Mark Olson & Gary Louris – Hawks of a different feather
We each inevitably hear music in the particular ways that we do at least partly because of all that we’ve heard before because of the context and expectations we bring to new work. For instance, many of us have anticipated Ready For The Flood, an album by Mark Olson & Gary Louris, in light of the music the two men once made together in a great but now defunct band called the Jayhawks. We look forward to their renewed collaboration precisely because of the Jayhawks. Yet Ready For The Flood is most definitely not a Jayhawks record, and not only because other members of that group fail to make an appearance. The new album both meets and frustrates expectations, and the result is its own distinctive, very beautiful thing.
I bet I’m not alone in saying that what I missed most about the Jayhawks after Olson left the band in 1995 was the way he and Louris’ voices worked together. More precisely, we missed The Voice: the single and singular voice created when Olson and Louris joined in harmony. I’ve long said that the Jayhawks’ Hollywood Town Hall was among the best, if not the best, of the albums released in that exciting alternative-country moment of the early 1990s. A big part of that album’s emotional success was Louris and Olson’s country harmony blend. On, for instance, that album’s “Crowded In The Wings”, the pair “duet” in the old-school, country-brother-team sense of the term: They are not lead singer and backing vocalist, they are just…The Voice. Louris and Olson are equally up-front in the mix, mournful but always a unified and powerful force.
“The Voice”: The Jayhawks performing “Blue” on late-night TV, April 1995
The Voice makes few appearances on Ready For The Flood. For one thing, Olson and Louris’ individual contributions to their blend have each traveled thirteen years down the road, and they now have the rasps and cracks to prove the passage of time. What’s more, one man or the other’s voice tends to take the spotlight from song to song. And even when they do achieve something like the old seamless synthesis, the result is less perfectly timed and closer to the ragged harmonies of The Band than the pristine Voice of the Jayhawks. On “Bicycle”, for instance, Louris’ reedy tenor is scratchy almost to the point of being tactile, and Olson’s harmony feels far, far away. The emotional result is more cautious, more alone, than it was on their old recordings; it’s a sound just barely hanging on.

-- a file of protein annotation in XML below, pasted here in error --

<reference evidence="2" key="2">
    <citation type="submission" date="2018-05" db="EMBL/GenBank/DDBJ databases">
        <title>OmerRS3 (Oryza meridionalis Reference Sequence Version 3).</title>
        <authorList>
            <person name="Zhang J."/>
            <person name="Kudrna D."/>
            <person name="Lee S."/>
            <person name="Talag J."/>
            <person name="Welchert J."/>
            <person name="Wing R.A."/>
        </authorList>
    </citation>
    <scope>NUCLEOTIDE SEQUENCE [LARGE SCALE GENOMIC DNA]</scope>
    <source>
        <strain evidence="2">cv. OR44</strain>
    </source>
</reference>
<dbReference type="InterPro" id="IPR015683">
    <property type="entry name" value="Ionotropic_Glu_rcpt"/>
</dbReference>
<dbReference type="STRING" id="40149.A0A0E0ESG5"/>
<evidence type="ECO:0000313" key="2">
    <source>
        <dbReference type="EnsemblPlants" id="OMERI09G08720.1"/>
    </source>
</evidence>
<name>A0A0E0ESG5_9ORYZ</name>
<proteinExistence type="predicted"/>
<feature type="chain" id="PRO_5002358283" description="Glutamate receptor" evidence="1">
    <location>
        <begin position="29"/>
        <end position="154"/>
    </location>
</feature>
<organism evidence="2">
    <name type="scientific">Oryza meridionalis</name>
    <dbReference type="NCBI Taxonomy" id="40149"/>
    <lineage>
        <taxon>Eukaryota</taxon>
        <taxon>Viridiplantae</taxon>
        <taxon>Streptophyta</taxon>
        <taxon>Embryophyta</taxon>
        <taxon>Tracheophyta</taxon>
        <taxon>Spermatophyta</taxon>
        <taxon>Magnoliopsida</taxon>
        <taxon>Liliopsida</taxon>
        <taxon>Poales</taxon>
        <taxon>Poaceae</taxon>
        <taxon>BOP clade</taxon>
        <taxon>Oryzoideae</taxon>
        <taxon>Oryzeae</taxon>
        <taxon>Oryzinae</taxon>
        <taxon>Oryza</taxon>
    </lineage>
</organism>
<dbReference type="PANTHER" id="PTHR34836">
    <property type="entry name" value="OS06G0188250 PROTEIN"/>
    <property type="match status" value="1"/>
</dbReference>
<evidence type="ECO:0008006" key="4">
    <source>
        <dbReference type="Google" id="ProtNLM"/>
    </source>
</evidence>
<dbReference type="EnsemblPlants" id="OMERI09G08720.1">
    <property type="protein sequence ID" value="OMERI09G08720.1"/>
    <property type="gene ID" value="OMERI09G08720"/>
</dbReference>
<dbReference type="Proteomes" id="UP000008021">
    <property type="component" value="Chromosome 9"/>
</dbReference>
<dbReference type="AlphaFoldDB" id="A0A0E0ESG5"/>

The other stunning quality of Olson and Louris’ Jayhawks records, at least to my pop-approving ears, was the muscular, majestic production work of George Drakoulias. Indeed, I really don’t think I can name for you any better-sounding records, ever, than those Drakoulias made with the Jayhawks. (And, too, with the Black Crowes, and with Maria McKee on her album You Gotta Sin To Get Saved, which featured the guitars and harmonies of…Gary Louris and Mark Olson. That album includes McKee’s version of the duo’s “Precious Time”, which they reprise here in one of two bonus tracks.) On the other hand, it takes a lot of precious time and a lot of money to get sounds that commanding. Also required is the willingness and the patience to use the studio itself as an instrument, rather than a mere tool for capturing the performances of more conventional instruments. When done right, as it was on the Jayhawks’ Hollywood Town Hall and Tomorrow The Green Grass, the results speak for themselves.